Empire Of The Moghul: Raiders From The North by Alex Rutherford

Rating: 5/5, Must Read

Genre: Historical Fiction

Why Aren’t History Books In School Written Like This
Before I begin praising this book, I have to admit, I just love historical fiction so I might be a bit biased in my review, but only ever so slightly.

This book is so well written, it only takes a couple of pages to get you hooked. It is based on historical facts but written as a brilliant, ever-engaging and racy story. It is about Babur, a descendent of Timur and Genghis Khan, his long and painful journey from a 12 year old king to the founder of the Indian Moghul empire.
The details are amazing, they compel you to imagine everything as it happens. Not just incidents but descriptions as well. You end up visualising the mountains, the clothes, the wars and even the food. There might be a few distortions here and there as far as authenticity is concerned but from what I’ve heard, there are very few of those. I am not a historian but I like to check on facts when I’m reading books based on ‘supposedly’ actual happenings in history and I’m pretty much satisfied with this one. I don’t even mind minimal liberties taken in the name of creativity. A lot of historical writings can be open to subjective interpretations and anyway, there’s no one from Babur’s time to corroborate anything.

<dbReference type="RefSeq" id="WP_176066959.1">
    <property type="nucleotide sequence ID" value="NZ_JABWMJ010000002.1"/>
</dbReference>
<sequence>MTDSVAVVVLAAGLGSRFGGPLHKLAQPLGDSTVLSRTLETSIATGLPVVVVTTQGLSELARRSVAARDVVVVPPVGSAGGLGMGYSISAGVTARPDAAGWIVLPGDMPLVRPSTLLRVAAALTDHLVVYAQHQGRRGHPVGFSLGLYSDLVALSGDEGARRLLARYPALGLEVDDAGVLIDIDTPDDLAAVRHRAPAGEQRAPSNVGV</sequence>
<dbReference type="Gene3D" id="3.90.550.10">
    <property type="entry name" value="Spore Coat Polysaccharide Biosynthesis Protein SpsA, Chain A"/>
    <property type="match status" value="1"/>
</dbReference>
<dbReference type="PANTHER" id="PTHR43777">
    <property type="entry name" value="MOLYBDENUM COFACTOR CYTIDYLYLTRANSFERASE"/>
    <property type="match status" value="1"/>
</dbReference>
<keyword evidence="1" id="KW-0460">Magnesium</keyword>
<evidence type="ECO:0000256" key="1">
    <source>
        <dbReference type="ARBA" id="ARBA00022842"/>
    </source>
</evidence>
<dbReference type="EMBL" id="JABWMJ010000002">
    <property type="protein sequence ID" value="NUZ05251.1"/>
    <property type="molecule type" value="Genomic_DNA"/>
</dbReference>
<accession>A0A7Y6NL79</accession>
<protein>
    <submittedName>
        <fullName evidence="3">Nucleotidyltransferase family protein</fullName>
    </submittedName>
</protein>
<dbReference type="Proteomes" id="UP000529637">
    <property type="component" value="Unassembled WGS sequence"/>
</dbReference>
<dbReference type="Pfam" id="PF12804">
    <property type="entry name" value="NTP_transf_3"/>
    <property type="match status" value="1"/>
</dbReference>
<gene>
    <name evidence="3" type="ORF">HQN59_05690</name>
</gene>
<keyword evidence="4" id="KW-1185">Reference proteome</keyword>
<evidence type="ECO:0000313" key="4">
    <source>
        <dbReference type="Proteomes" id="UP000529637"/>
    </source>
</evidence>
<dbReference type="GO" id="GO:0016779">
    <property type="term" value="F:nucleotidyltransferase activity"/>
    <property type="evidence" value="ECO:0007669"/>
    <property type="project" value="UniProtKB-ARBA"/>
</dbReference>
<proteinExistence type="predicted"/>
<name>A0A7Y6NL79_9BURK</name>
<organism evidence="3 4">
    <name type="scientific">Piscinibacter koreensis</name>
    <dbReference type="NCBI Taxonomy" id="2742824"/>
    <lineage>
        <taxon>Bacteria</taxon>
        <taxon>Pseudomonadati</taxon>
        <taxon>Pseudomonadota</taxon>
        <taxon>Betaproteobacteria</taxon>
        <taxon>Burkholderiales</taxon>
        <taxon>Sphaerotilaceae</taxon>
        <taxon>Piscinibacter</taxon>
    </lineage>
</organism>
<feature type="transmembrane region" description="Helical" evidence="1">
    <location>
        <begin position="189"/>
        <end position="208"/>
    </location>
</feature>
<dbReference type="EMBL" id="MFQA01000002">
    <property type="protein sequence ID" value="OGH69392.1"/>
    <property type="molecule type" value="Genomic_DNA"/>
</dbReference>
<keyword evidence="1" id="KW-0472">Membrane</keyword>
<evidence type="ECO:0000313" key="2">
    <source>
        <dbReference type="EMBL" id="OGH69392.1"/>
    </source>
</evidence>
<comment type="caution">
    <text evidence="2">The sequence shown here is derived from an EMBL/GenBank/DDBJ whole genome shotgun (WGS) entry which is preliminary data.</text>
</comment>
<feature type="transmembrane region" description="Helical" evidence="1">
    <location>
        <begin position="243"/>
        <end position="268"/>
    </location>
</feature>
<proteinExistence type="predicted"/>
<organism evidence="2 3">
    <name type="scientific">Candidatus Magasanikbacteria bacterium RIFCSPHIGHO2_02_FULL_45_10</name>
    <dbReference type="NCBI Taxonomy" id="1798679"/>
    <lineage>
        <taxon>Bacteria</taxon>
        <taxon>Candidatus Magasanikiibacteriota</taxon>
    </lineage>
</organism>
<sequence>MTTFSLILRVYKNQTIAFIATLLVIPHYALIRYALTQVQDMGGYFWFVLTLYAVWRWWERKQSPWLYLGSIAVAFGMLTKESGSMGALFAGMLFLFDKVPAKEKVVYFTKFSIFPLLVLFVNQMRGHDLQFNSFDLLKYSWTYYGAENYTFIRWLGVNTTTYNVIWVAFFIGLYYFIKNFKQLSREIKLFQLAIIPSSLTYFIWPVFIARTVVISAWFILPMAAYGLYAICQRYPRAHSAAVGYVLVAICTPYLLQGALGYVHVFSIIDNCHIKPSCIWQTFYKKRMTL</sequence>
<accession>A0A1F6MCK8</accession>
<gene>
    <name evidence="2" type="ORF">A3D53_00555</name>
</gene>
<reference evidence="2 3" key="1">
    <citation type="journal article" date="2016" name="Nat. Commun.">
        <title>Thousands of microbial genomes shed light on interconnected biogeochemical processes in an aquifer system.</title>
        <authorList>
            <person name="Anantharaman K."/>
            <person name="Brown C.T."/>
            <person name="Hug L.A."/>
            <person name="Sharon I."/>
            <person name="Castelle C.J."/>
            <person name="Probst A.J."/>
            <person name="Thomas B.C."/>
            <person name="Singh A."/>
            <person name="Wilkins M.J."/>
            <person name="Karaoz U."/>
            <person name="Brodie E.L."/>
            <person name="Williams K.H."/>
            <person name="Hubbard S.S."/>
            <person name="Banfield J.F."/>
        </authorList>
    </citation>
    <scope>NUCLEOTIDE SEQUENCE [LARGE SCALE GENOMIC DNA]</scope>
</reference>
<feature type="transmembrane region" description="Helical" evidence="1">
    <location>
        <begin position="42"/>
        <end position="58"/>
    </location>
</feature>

A lot of things about the story were as expected, the wars, the king’s lifestyle and so on but what was surprising were the hardships that Babur had to face before he took the decision to cross over to India. He didn’t exactly lead a ‘king’s life’ before he reached the golden land. Life wasn’t easy in those days, even for a king. It is interesting to see how he grows from an insecure child king to a mature and confident leader who has been through a lot in life. Maybe he was not a typical hero as you would have in novels but he surely comes across as an admirable fighter and winner; a real person not just a historical figure.